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Police powers a 'draconian attack' on right to protest

Police stand accused of vilifying people who want to show solidarity after NSW officials flagged using "extraordinary powers" to target planned pro-Palestine protests.

Organisers from the Palestine Action Group Sydney said Palestinian Australians had essentially been told they had no right to grieve or protest war crimes in Gaza.

"What we have seen in the past week in NSW is a draconian attack on our right to demonstrate in solidarity with the people of Palestine, who are currently facing a genocide in Gaza," co-organiser Amal Naser said.

Protests are planned for Canberra, Perth and Brisbane on Friday and organisers are pushing ahead with rallies in Melbourne, Sydney and Adelaide over the weekend.

The rallies erupted after Israel launched retaliatory strikes in Gaza following the deaths of more than 1000 people at the hands of Hamas militants.

Some attendees at a Sydney protest on Monday chanted anti-Jewish slurs and set off flares at the Opera House, sparking condemnation from state and federal politicians and Jewish community groups.

NSW Police urged people not to attend a planned second gathering in Hyde Park on Sunday, despite organisers promising it would be a peaceful gathering.

Acting Commissioner Dave Hudson said police had requested authorisation to use rarely deployed "special powers" to search people and demand their identities at the rally.

"I urge people considering entering the city to reconsider," he said.

"We are worried that a potentially violent protest will infringe upon the free movement of people who are here with their families to enjoy what hopefully will be a pleasant day within the city."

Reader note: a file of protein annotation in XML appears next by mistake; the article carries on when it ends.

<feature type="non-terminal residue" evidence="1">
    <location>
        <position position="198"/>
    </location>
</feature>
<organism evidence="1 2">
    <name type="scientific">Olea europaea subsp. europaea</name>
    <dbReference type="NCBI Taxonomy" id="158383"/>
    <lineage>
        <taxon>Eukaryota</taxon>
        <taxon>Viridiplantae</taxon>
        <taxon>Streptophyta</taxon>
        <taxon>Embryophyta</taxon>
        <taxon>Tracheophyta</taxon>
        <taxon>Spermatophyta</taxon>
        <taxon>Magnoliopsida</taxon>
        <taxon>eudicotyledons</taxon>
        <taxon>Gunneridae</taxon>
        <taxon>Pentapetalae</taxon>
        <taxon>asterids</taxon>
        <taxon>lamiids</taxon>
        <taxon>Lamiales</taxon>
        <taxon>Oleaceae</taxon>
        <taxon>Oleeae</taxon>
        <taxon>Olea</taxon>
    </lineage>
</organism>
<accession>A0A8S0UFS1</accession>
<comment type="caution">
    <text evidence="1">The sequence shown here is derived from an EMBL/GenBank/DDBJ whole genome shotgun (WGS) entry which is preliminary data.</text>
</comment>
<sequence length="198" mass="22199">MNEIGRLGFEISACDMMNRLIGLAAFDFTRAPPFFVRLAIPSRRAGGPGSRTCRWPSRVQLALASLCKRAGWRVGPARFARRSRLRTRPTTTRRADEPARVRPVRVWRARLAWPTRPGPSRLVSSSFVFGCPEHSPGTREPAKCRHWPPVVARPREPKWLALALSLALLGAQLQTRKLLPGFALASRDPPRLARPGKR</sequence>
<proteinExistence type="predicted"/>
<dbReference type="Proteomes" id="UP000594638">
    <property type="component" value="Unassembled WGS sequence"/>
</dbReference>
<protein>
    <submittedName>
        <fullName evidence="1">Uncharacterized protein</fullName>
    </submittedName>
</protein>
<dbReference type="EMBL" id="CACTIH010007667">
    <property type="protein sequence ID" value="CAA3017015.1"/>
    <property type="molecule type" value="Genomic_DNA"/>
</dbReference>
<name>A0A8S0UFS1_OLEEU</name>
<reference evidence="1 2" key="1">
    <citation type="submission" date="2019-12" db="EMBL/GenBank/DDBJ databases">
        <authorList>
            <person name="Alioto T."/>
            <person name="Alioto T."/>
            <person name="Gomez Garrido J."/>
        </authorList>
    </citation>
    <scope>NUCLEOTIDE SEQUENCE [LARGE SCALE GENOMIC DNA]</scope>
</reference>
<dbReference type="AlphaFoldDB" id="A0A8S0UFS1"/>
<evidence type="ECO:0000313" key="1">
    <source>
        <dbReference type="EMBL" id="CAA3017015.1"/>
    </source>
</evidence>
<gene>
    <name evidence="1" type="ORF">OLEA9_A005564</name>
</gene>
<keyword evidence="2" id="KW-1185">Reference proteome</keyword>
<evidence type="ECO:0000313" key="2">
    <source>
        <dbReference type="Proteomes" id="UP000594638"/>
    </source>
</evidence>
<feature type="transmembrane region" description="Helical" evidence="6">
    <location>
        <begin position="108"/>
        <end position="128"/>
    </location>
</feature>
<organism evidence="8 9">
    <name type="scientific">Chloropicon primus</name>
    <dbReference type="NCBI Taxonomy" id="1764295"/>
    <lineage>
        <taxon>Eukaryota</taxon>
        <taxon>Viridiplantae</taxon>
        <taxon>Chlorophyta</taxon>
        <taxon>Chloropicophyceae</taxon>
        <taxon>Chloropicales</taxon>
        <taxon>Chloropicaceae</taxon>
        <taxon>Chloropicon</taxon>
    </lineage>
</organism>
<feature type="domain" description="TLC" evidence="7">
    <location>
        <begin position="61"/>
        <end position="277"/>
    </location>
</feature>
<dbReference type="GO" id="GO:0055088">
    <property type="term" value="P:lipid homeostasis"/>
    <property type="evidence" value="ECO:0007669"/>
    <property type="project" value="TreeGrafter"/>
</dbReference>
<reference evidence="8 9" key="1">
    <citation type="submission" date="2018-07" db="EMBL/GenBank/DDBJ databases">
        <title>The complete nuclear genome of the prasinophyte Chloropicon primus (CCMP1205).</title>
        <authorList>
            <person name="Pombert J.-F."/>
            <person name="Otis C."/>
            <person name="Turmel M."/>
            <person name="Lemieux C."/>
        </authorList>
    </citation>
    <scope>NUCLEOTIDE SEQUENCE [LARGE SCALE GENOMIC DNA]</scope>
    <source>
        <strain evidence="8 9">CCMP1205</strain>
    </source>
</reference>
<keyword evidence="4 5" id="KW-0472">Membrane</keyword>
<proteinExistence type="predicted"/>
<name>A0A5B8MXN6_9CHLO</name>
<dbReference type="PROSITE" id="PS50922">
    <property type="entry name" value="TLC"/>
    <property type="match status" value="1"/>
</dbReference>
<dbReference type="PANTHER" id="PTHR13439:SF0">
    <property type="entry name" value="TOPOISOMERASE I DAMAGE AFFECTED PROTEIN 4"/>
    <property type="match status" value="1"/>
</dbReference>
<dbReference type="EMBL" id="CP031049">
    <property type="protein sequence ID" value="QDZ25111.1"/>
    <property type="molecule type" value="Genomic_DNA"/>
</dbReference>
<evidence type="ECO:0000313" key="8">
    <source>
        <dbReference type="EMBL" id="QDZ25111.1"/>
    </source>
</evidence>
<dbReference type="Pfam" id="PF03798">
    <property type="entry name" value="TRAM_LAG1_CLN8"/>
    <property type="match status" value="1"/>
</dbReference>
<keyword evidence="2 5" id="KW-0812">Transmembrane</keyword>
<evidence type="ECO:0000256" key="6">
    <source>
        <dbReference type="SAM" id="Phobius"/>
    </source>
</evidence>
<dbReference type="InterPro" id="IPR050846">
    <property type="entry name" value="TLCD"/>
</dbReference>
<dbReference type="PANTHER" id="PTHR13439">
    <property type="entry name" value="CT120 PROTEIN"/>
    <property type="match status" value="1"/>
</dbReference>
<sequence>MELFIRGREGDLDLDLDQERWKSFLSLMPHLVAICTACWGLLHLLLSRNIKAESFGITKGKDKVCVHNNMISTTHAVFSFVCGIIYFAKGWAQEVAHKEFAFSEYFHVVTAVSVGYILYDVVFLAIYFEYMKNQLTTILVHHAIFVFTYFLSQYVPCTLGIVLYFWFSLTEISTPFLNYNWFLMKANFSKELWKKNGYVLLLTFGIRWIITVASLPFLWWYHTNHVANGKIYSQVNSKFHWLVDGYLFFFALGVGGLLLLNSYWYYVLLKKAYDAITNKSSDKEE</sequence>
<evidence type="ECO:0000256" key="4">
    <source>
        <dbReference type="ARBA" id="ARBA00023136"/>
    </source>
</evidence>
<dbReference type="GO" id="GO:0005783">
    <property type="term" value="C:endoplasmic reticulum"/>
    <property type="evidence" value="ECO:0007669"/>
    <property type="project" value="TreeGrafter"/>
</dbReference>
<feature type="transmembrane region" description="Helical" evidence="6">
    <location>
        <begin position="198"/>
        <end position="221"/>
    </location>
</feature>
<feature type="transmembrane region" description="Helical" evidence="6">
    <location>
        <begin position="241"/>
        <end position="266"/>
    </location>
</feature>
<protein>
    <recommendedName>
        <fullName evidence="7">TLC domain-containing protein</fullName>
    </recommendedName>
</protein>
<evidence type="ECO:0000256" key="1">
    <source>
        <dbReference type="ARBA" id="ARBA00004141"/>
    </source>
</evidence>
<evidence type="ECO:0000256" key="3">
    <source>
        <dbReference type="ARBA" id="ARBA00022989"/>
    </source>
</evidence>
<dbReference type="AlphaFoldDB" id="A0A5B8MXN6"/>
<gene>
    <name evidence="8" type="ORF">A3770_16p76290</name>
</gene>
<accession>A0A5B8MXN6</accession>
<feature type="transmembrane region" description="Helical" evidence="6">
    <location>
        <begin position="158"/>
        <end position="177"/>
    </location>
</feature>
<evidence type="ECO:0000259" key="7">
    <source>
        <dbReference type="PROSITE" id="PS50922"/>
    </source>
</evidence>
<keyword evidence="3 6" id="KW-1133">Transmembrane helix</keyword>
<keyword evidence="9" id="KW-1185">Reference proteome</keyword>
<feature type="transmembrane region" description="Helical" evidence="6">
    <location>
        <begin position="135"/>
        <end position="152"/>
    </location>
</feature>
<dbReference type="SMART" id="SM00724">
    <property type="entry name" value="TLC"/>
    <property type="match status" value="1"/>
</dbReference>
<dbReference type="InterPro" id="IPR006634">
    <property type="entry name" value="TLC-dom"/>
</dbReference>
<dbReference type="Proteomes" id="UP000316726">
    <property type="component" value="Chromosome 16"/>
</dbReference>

Mr Hudson said there were peaceful alternatives for people to voice their opinions on the conflict in Israel.

"People do have a right to protest but there are responsibilities that come with it and that's to hold it in a peaceful manner, which is not the behaviour we saw on Monday," he said.

A significant police presence is expected in Sydney's city centre and the broader metropolitan area on Sunday.

In Queensland, police are confident a protest in Brisbane's King George Square from 6pm on Friday will run smoothly but have warned violence will not be tolerated.

The force has liaised this week with Islamic groups and the Israeli Jewish community and increased patrols around places of worship.

Queensland Assistant Commissioner Brian Connors asked the several hundred protesters expected at Friday's rally to be respectful and to obey police instructions.

"If we believe that people are behaving in a manner that threatens community safety, offends or incites violence, we will be swift and decisive," he said.

Australia Palestine Advocacy Network president Nasser Mashni said he was very disappointed by the planned police response.

"Australians of Palestinian ancestry, who want to show support for Palestine, have somehow all been lumped in with 10 or 15 people who absolutely, unacceptably used some anti-Semitic slurs," he told Sky News.

"If Palestinians and Australians who support Palestine can't come out and express a concern about (the events in Israel) without being vilified as being supporters of violence, that's just outrageous, that's not the Australia we know."

Foreign Minister Penny Wong called for calm after Opposition Leader Peter Dutton said non-citizens who spouted hate speech at the rallies should be deported.

"This is not a time for certain politicians to be seeking to play into the fear and division in the community, it is time for all of us to say we stand against all hatred, all prejudice," she said.


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